WATCH: Actress Kristen Bell visits Marley’s Mutts juvenile dog program
Actress Kristen Bell comes to Bakersfield, passes along special message to detained juvenile girls
Renowned actress brought to Kern County by Marley’s Mutts Dog Rescue
BY EMA SASIC firstname.lastname@example.org (Mar 27, 2019)
Every week for the past two months, a group of five girls detained at the Kern County Probation Department's James G. Bowles Juvenile Hall have been involved in a unique rehabilitation and training program.
The group is learning valuable life skills such as teamwork, not being afraid to open up to others and listening.
On Wednesday they were joined by a special guest — actress and activist Kristen Bell.
Joining Bell to teach Wednesday's lessons were Princess, a black poodle mix, Popcorn, a chihuahua mix, and Marley’s Mutts Dog Rescue.
Activism is an important part of Bell's life, as she is involved with Baby2Baby, the Women's Peace and Humanitarian Fund for the United Nations, No Kid Hungry and several animal organizations. When one of her friends encouraged her to follow Marley’s Mutts on Instagram, Bell knew she wanted to learn more.
“Some people who are training these dogs are in there for life and giving them the opportunity not to talk but just to feel. Being around an animal you have to feel," Bell said. "You don’t have to articulate yourself, you just have to exchange this energy, and I think that’s really, really powerful.”
The lesson Wednesday was focused on how to teach dogs what going in their crate means. Samantha Johnson, head trainer for Marley’s Mutts, told the group to “take it easy and work through progressions.”
“Be affectionate,” she said. “Put a little pressure to go into the crate.”
Girls explained there are times when the dogs are hesitant, to which Johnson said, “If you feel good about it, the dog will feel good.”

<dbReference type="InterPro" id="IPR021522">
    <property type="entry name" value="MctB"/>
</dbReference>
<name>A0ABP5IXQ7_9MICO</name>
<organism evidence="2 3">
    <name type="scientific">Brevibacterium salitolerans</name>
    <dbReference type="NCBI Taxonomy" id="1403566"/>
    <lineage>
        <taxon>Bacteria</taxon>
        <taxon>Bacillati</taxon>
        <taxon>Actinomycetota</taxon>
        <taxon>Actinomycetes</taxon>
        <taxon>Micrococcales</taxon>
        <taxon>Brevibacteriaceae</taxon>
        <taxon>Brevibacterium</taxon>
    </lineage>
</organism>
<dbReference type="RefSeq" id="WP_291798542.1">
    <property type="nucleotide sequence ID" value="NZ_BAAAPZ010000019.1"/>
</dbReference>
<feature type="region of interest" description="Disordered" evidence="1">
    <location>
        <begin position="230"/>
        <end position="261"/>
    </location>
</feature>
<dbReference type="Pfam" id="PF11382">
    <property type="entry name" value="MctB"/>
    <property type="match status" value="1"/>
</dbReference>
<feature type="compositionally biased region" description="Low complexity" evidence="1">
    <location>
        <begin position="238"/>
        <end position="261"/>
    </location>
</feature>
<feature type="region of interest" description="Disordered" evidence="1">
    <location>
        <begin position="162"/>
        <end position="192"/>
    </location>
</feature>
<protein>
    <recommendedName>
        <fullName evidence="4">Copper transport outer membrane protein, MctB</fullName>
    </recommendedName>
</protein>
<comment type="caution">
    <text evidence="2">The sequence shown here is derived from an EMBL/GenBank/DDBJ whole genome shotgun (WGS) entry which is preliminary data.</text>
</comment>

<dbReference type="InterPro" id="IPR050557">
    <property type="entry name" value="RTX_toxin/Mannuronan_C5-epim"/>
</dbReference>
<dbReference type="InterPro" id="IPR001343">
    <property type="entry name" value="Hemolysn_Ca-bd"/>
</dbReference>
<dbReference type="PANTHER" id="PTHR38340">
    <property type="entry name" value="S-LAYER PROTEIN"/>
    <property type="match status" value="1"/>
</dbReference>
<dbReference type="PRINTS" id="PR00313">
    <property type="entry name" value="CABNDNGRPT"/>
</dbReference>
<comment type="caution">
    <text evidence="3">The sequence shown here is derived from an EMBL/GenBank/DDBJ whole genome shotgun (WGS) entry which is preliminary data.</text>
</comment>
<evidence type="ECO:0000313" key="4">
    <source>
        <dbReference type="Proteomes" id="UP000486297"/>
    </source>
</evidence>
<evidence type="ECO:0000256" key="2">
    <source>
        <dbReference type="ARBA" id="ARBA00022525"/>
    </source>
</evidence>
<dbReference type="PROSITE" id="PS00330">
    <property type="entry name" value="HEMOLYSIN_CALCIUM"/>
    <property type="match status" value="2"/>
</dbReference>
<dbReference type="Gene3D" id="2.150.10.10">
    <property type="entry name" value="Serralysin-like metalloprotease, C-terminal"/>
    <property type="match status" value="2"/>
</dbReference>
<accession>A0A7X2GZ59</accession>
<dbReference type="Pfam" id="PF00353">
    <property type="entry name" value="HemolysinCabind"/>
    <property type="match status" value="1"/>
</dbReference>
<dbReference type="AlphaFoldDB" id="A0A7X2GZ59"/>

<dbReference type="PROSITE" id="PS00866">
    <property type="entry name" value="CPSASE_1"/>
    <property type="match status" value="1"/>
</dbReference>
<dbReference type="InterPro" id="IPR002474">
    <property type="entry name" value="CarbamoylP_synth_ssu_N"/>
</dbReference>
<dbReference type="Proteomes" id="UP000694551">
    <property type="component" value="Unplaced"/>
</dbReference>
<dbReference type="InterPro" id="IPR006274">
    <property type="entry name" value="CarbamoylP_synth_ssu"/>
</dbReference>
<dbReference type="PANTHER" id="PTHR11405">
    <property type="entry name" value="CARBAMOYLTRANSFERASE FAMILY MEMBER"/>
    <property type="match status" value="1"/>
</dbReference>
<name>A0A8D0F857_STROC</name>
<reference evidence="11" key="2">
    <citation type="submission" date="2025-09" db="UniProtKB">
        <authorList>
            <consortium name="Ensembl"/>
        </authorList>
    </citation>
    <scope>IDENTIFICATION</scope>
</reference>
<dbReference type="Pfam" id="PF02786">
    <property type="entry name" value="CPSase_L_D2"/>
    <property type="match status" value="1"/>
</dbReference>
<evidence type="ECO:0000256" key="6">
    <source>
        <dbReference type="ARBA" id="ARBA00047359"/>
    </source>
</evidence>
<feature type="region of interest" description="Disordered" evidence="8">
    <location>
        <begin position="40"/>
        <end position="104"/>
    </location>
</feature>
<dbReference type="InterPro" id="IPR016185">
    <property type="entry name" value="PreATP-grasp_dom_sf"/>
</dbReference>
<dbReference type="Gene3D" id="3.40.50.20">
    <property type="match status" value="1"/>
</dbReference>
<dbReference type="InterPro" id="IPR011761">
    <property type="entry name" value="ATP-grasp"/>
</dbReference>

The lesson goes beyond teaching a dog obedience. Girls learn not to take it personally and try again if the dog does not initially follow their command.
Marley’s Mutts is a non-profit organization founded by Zach Skow that rescues, rehabilitates, trains and re-homes death row dogs from Kern County’s high-kill animal shelters. It first launched Pawsitive Change in 2016, a program that matches dogs with inmates throughout California prisons. This iteration focused on juvenile girls was spearheaded by Judge Lorna Brumfield.
“(Brumfield) puts girls in this facility, but she’s also an advocate,” Skow said. “Seeing Pawsitive Change be successful gave us the idea we could be successful here.”
Girls interested in the program had to fill out an application, write an essay and interview with trainers.
"I joined because it was an opportunity to do something never done before," a 15-year-old Caucasian girl said. "When I get out I want to continue ... this will help me stay sober."
Girls are not being identified by name because they are juveniles in custody.
During the 10-week program, juvenile girls learn simple obedience and dog psychology, which Johnson said “really makes (the girls) have to talk about energy first.”
“Their most important tool when working with a dog is their own energy,” she said. “It creates this awareness of how you’re feeling so we’ll do meditations.”
Director of Juvenile Programs Bill Dickinson explained the skills the girls pick up are valuable to their every day life.
"They see the frustrations with the dogs and trainers, and that's real life," he said.
The trainers spend two hours with the girls. Before Princess and Popcorn were introduced, Skow and Johnson brought in foster dogs and their own canines so they could learn how to interact with multiple personalities. Now, Princess and Popcorn live in the facility.
Dickinson said he hopes to see the program continue with more dogs and new girls.
After each training, the group gathers for a reflection period. Bell listened to the juveniles open up about the program and what it has meant to them.
“I’m grateful something like this has happened,” a 15-year-old Hispanic girl said to Johnson. “You’re somebody to look to, and you made this matter.”
Skow responded, "It's why we're here. You can do anything we've done."
Bell, who was emotional, shared her husband's, Dax Shepard, struggles with substance abuse and how their lives growing up were different. Now, after his 14 years of sobriety, they share the same house, bring in the same income and have two daughters together.
"Don't let anyone tell you you can't have the same things as them," the "Frozen" actress said.
Bell said her goal is to tell the world she believes in this program.
"Hopefully people around the country will franchise it and go into these facilities and say, ‘Can I bring a program like this in here? What are the rules we have to abide by? How can we accomplish this to get people a little bit more love?'"
Ema Sasic can be reached at 661-395-7392. Follow her on Twitter: @ema_sasic ORIGINAL ARTICLE LINK